It looks like reports of the 6.5 million compromised LinkedIn accounts are true. This was confirmed by Vicente Silveira; a LinkedIn Director, saying that LinkedIn have disable all accounts associated with the compromised passwords and will be email notification on how to reset their passwords and explanation as why they need to change their password.
Vincente also said that they are still investigating the issues and will most likely hear another announcement from them once they’re done.
In the meantime, here’s the complete announced by LinkedIn:
An Update on LinkedIn Member Passwords Compromised
Vicente Silveira, June 6, 2012
We want to provide you with an update on this morning’s reports of stolen passwords. We can confirm that some of the passwords that were compromised correspond to LinkedIn accounts. We are continuing to investigate this situation and here is what we are pursuing as far as next steps for the compromised accounts:
1. Members that have accounts associated with the compromised passwords will notice that their LinkedIn account password is no longer valid.
2. These members will also receive an email from LinkedIn with instructions on how to reset their passwords. There will not be any links in these emails. For security reasons, you should never change your password on any website by following a link in an email.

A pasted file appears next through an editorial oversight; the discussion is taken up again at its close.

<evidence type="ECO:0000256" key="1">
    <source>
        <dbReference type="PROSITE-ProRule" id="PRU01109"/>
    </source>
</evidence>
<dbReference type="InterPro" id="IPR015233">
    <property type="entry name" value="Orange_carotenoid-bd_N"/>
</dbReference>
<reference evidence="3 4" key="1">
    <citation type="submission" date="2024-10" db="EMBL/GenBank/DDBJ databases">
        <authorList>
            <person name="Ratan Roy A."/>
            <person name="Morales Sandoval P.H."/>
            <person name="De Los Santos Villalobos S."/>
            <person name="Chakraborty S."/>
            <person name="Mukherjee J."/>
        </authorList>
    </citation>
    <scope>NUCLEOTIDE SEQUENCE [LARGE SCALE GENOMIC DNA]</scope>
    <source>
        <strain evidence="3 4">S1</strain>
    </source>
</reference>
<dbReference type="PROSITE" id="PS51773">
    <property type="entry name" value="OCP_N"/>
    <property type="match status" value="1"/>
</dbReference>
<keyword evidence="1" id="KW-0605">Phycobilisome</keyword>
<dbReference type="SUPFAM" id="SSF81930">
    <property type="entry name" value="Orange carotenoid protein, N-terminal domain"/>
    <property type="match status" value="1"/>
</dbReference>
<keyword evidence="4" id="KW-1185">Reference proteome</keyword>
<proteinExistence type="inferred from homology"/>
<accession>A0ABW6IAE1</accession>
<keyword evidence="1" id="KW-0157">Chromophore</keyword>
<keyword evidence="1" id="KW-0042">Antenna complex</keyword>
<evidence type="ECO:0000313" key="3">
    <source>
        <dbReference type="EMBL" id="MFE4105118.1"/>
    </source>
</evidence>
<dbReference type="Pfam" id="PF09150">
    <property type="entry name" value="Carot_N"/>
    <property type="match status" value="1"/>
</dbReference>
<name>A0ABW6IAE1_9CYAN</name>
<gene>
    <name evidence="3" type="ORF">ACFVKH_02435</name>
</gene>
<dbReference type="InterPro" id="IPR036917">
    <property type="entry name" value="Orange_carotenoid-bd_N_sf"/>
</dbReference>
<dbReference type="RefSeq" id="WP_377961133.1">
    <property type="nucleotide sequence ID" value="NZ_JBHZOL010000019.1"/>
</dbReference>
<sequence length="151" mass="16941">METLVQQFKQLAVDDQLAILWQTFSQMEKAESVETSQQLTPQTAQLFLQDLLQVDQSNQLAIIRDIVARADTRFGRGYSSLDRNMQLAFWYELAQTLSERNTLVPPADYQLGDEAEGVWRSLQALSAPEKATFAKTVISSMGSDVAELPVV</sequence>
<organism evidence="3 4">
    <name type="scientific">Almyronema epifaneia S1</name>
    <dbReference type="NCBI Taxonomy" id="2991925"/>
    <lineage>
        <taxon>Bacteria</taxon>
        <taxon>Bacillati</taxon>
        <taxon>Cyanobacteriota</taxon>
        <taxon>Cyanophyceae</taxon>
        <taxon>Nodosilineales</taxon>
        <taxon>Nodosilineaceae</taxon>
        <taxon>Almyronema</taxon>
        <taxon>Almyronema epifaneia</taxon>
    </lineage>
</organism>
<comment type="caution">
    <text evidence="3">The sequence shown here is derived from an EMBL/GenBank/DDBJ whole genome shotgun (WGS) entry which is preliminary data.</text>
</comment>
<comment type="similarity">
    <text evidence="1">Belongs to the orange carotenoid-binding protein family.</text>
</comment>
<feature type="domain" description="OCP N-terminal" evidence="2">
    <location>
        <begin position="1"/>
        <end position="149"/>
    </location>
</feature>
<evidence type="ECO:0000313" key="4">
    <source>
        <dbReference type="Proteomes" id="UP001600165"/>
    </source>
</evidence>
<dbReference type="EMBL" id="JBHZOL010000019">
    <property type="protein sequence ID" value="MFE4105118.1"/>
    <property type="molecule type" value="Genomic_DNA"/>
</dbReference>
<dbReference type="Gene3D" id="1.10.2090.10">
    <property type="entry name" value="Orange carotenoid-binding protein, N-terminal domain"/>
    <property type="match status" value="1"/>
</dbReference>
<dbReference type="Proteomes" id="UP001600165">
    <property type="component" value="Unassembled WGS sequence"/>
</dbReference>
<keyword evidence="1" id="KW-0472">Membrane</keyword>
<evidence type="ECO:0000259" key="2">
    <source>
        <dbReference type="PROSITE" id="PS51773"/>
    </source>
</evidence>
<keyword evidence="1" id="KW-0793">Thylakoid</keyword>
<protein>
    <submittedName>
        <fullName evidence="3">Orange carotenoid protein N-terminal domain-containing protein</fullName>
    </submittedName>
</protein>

3. These affected members will receive a second email from our Customer Support team providing a bit more context on this situation and why they are being asked to change their passwords.
It is worth noting that the affected members who update their passwords and members whose passwords have not been compromised benefit from the enhanced security we just recently put in place, which includes hashing and salting of our current password databases.
We sincerely apologize for the inconvenience this has caused our members. We take the security of our members very seriously. If you haven’t read it already it is worth checking out my earlier blog post today about updating your password and other account security best practices.
Here’s another good suggestion, aside from changing the password to your LinkedIn account, you may also want to change the password to any web site or online account that you have using the same email address and password that you used for your LinkedIn account.